I know the person playing first violin in a big orchestra believes that classic music is the real thing and popular music is inferior, less important, less enjoyable, whatever. And the literary writers, no doubt, feel similarly, and probably for concrete reasons that could be documented in a laboratory.

    But I want to reach as many average readers a possible with my writing. Not primarily for money, though I loath those who preach that writers and artists should not be paid handsomely for their work. I want to reach average readers in hoards because I want to make as big and positive a difference in the world as someone with my level of talent possibly can. You know, as a goal, not to be grandiose about saving the world. To hold that goal in my heart, I’ve got to love popular fiction. To do that, I can’t be teaching my neurons to fully appreciate writers like McCarthy. If I expose myself to his type of writing, I’m pretty sure it will be the only prose I’m ever going to want to read or write again.

    As long as I consider what I’m doing my highest calling, I’m happy. Once it feels like I’m settling, I’ll be miserable. That’s a character flaw, but it’s me.

    And another relevant point is that I don’t think I have the gift with words that it would take to be a decent literary fiction writer.

    I hope I’ve said this in a way that makes sense. I’ve got a hecque of a lot to learn, so maybe I’m way off base here. Forgive me if I am. I keep an open mind, so there’s always hope for my improvement.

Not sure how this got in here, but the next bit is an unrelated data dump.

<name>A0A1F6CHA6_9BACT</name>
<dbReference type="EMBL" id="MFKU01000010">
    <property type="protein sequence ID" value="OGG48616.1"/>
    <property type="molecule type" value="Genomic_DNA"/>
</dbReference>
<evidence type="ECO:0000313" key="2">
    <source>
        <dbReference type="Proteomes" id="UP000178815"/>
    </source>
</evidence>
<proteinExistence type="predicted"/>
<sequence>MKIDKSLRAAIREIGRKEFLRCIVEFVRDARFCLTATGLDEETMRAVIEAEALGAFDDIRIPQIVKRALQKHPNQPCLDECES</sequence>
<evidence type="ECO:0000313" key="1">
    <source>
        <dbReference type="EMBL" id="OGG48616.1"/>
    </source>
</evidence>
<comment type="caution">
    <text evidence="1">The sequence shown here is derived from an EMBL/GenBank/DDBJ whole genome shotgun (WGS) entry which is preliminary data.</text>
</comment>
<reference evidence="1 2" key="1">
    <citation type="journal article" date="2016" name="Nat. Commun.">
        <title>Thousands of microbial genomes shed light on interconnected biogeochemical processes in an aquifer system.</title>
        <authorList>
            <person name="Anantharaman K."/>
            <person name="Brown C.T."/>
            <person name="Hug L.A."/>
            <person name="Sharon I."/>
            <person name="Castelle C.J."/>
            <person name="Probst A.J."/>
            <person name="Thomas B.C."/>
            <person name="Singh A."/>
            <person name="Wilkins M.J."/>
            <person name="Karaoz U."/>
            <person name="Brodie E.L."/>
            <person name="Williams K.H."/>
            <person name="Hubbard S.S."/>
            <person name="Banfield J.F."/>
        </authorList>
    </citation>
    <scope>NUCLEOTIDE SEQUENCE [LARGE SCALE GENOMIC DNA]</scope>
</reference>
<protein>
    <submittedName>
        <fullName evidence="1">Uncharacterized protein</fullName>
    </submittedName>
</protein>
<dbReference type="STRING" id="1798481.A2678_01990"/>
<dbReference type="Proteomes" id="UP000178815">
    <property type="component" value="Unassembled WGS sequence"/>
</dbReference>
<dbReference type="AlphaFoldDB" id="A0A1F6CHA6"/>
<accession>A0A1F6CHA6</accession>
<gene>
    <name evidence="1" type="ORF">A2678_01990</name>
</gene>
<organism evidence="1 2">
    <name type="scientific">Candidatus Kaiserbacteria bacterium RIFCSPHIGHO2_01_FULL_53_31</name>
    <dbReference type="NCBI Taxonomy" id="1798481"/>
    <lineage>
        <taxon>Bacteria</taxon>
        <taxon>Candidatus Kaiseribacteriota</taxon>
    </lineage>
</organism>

• Thank you so much for the insightful post! I know what you mean. When I started writing five years ago I fell in love with a few stories. Then I reread them recently and the magic was gone. It’s kind of like finding out Santa Claus is real. Christmas is still fun, but the magic is gone.

      After reading so much of McCarthy it makes it harder to enjoy books with simple prose. They are still enjoyable, but I know that the prose is plain. The Crossing was a really angsty read 😦 I don’t know if I can read it again. The part about the wolf was so sad ;___; And it gets worse from there XD It’s part of a trilogy I think? I know there are more components to the story. I read about them on Wikipedia and decided not to read anymore because it was too depressing.